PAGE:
Training Top 125 Best Practice: Exchange Bank’s Relationship Banker Model
The way customers interact with their bank is changing. Many customers are utilizing technology to conduct transactional business such as depositing checks, reviewing balances, and transferring money between accounts. While some customers still visit a branch for routine assistance, many customers coming into the branch require assistance with more complex transactions that demand a different skill set from branch employees. In an effort to address these needs, Exchange Bank developed the Relationship Banker (RB) role in 2017. This program supports three company goals: “Achieve Sustainable Financial Success,” “Customer-Centric Focus—Putting the Customer at the Center of Everything We Do,” and “Engage, Reward & Develop Talented People.”
The RB role is a relationship-based model that requires the branch employee to build long-term relationships with customers, assisting them with everything from basic teller transactions to product recommendations and lending. There are four key elements to the RB model:
1. Make a Connection
2. Discover Needs
3. Make Recommendations
4. Grow Relationships
While some branch employees already had much of the knowledge and skills needed to transition to the new model, the majority of branch employees required additional training to meet the challenges of their expanded role. To address these challenges, Learning & Development (L&D) partnered with the Retail organization, Information Technology, Bank Operations, Application Support, and the Customer Call Center. Developed for all branch employees, the training curriculum consists of a combination of classroom training, in-branch activities, and other events conducted by the Business Development and Retail Banking groups. In an effort to support the learning need, some existing classes were updated and new classes and materials were developed. A total of nine training options were available to support the rollout. All branch employees—68 percent of the total employee population—were required to participate in a minimum of five training sessions. Many were required to participate in all nine.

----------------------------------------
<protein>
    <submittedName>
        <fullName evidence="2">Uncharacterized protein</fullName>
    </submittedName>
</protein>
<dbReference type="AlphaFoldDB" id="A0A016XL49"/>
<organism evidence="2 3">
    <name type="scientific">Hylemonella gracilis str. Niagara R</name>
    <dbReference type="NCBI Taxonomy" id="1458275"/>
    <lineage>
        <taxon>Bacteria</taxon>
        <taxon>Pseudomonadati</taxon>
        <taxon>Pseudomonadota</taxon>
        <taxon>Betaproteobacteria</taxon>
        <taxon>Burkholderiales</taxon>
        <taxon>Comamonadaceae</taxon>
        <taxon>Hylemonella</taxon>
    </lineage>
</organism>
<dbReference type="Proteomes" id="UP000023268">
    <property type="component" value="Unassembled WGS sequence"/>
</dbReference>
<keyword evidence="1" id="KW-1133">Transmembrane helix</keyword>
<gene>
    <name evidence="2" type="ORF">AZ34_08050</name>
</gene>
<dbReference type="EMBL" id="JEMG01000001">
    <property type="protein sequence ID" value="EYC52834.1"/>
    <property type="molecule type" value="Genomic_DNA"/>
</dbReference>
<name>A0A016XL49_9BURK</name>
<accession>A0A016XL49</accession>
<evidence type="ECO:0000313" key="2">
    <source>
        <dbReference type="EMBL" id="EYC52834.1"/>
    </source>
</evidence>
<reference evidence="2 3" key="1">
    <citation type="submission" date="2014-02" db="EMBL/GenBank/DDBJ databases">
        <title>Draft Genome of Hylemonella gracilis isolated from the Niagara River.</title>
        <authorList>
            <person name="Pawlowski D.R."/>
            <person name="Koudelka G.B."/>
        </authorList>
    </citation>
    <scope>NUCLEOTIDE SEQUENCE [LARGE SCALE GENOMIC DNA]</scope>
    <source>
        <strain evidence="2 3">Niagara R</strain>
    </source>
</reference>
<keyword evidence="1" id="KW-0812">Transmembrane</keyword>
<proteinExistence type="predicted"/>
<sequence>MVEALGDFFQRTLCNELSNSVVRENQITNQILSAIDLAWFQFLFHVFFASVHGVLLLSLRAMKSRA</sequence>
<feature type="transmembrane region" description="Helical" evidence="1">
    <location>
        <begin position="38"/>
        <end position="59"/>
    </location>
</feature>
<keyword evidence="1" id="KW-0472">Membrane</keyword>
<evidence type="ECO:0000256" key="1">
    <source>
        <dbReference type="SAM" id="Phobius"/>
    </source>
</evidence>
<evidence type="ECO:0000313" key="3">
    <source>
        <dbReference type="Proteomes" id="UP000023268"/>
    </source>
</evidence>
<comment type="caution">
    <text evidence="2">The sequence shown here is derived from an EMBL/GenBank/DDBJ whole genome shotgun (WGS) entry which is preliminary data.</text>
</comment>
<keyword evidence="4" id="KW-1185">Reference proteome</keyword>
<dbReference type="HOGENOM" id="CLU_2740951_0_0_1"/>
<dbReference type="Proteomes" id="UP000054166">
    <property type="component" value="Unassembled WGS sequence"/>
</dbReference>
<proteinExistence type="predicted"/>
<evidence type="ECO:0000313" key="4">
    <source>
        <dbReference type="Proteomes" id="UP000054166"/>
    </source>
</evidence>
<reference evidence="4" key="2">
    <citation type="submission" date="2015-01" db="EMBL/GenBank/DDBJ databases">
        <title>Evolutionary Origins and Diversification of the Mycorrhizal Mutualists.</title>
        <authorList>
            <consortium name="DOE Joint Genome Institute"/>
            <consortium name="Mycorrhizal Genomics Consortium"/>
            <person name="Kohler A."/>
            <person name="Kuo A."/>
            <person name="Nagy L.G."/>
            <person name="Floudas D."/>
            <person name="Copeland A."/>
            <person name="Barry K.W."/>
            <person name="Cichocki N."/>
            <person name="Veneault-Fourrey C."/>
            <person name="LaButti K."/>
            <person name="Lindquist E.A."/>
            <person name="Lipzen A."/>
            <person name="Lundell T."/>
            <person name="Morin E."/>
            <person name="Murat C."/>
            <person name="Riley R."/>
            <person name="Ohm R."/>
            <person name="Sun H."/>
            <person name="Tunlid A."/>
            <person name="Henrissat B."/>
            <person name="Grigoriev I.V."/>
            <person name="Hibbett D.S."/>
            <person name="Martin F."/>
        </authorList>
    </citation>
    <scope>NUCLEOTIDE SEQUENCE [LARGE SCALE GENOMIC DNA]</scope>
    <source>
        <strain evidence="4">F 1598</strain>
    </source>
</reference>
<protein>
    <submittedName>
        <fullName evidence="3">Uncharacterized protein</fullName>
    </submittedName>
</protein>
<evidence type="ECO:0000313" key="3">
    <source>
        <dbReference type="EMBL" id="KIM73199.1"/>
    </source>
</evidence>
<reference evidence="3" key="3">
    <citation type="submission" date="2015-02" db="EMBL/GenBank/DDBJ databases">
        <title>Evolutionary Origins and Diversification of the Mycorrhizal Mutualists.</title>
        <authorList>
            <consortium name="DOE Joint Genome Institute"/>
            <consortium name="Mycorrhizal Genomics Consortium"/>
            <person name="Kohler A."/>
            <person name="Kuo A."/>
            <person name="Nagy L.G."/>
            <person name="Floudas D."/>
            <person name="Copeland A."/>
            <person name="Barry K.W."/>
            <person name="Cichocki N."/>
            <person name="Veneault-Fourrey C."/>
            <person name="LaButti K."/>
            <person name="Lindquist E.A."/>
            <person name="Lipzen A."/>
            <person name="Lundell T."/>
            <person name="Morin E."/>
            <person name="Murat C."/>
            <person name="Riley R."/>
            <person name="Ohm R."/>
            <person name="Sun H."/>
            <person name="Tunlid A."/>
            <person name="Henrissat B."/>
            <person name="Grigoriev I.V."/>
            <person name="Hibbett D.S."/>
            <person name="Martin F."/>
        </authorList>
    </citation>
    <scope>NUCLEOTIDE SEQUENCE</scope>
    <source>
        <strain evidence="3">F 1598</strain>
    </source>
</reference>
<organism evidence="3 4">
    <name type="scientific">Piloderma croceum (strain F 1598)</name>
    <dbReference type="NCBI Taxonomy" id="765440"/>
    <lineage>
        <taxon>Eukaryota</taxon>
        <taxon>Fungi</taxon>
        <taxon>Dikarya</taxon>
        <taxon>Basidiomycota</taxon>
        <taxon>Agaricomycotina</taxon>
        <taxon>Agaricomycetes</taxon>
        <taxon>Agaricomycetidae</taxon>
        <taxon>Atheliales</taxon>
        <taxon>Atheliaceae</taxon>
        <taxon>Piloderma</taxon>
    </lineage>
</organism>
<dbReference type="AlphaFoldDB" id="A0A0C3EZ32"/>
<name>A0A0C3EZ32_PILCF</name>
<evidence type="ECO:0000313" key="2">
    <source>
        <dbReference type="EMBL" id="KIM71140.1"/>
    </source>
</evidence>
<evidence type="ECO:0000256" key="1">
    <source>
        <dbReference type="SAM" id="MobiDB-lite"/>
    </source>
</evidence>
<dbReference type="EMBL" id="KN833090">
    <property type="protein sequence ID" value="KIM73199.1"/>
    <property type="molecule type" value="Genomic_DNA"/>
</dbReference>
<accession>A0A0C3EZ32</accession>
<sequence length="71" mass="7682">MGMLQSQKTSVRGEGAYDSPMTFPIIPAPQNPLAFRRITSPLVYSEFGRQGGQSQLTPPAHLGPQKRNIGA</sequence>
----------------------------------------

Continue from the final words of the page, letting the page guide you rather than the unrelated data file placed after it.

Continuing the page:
The L&D initiatives included in the Relationship Banker plan include: Basic New Accounts, Consumer Lending (Equity and Non-Equity), Leading Change, and Professional Presence. Each of these initiatives has measurement for Kirkpatrick Levels 1 to 3, plus some Level 4 data, and all measurements met or exceeded expectations. In addition, the Retail organization provided four RB workshops with role-play and coaching on each of the four key elements noted above.
Exchange Bank’s executive team supports the implementation in several ways. The SVP of Retail Banking regularly visits each branch location, makes presentations on the status of the rollout and the changes being made, and holds question-and-answer sessions to address employees’ concerns. Vice presidents in Retail Banking hold regular reinforcement sessions to refresh content from learnings, address operational issues, and discuss process changes occurring due to the role changes.
Feedback from the branches and surveys indicate RBs are more engaged with customers. The RBs’ conversations sound different during coaching, and customer follow-up is ongoing to ensure customer needs are not only met, but exceeded. These enhanced behaviors are developing Relationship Bankers for future career advancement opportunities and contributing to internal customer experience by providing a defined career path within the branches from an entry-level position to branch manager.
The overall measurement (Level 4) that proves this initiative’s success is the incentive plan designed to reward Relationship Bankers for their sales success. In 2018, Relationship Bankers averaged 233 points per month per banker compared to the average of 143 in 2017. This represents an increase of 61 percent.